Walter Rodney was born on 23 March 1942 in Guyana (Caribbean). He attended the University College of the West Indies (UCWI) in Jamaica on scholarship also graduated in 1963 with first-class degree in History thereby winning the faculty of art prize.
He earned a PhD in African History in 1966 at Oriental and African Studies in London, England at the age of 24.
He lectures at the University of Dar es Salam in Tanzania also at the alma mater university of (UCWI)
He was also called to take up a position as a professor at the University of Guyana, but the Guyanese government prevent his appointment.
Rodney travelled widely and well known internationally as an activist, scholar, orator and Pan Africanist and was important in the Black Power movement in the Caribbean and North America. While living in Dares Salam he was influential in developing a new centre at African learning and discussion.
Due to his oratory prowess, he was banned by the government of Jamaica via the University College of West Indies
This action warrant protests by the student and which escalated into a riot resulting in six death.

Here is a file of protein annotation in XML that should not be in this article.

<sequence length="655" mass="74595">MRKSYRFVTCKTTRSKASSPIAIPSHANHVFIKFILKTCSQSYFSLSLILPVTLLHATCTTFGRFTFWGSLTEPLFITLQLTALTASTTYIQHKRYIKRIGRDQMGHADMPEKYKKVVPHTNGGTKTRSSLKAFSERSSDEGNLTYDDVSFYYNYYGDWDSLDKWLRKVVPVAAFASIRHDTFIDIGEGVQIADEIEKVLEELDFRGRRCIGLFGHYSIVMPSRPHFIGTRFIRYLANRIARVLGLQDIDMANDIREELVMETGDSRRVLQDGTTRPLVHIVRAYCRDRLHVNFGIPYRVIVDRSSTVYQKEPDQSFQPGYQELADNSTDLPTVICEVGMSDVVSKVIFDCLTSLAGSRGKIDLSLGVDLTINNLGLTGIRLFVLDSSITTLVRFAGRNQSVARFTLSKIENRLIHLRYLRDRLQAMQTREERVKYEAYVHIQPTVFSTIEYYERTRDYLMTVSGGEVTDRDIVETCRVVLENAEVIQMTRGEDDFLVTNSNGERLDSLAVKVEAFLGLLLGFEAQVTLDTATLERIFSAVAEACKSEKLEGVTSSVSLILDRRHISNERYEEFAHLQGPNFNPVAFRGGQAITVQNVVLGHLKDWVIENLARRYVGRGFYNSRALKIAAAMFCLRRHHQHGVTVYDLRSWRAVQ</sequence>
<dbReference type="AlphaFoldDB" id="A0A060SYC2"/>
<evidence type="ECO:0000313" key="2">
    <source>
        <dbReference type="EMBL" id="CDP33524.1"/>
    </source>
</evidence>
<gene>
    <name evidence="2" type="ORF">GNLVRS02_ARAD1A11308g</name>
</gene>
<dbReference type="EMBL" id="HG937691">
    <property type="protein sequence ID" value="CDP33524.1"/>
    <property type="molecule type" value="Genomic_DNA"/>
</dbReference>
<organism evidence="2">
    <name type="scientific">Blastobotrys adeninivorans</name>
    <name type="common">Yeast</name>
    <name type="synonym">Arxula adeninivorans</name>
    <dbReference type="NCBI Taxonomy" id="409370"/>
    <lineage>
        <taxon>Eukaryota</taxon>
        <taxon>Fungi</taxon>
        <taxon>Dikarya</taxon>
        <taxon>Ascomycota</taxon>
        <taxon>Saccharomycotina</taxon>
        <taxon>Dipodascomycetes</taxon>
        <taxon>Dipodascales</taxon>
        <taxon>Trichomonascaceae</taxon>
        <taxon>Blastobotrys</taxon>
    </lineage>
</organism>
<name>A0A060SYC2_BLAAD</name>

Rodney wrote a record-broken book “How European underdeveloped Africa” in 1972.
This book became enormously influential as well as controversial.
On June 1980, he was killed at the age of 38 by a bomb in his car, a month after returning from celebration during independence in Zimbabwe in a time of intense political activism.
After his assassination, Rodney received several honours. In 1993, the government of Dr Cheddi Jagan posthumously gave him the country’s highest national award, the Order of Excellence, and the Walter Rodney Chair in History was established at the University of Guyana.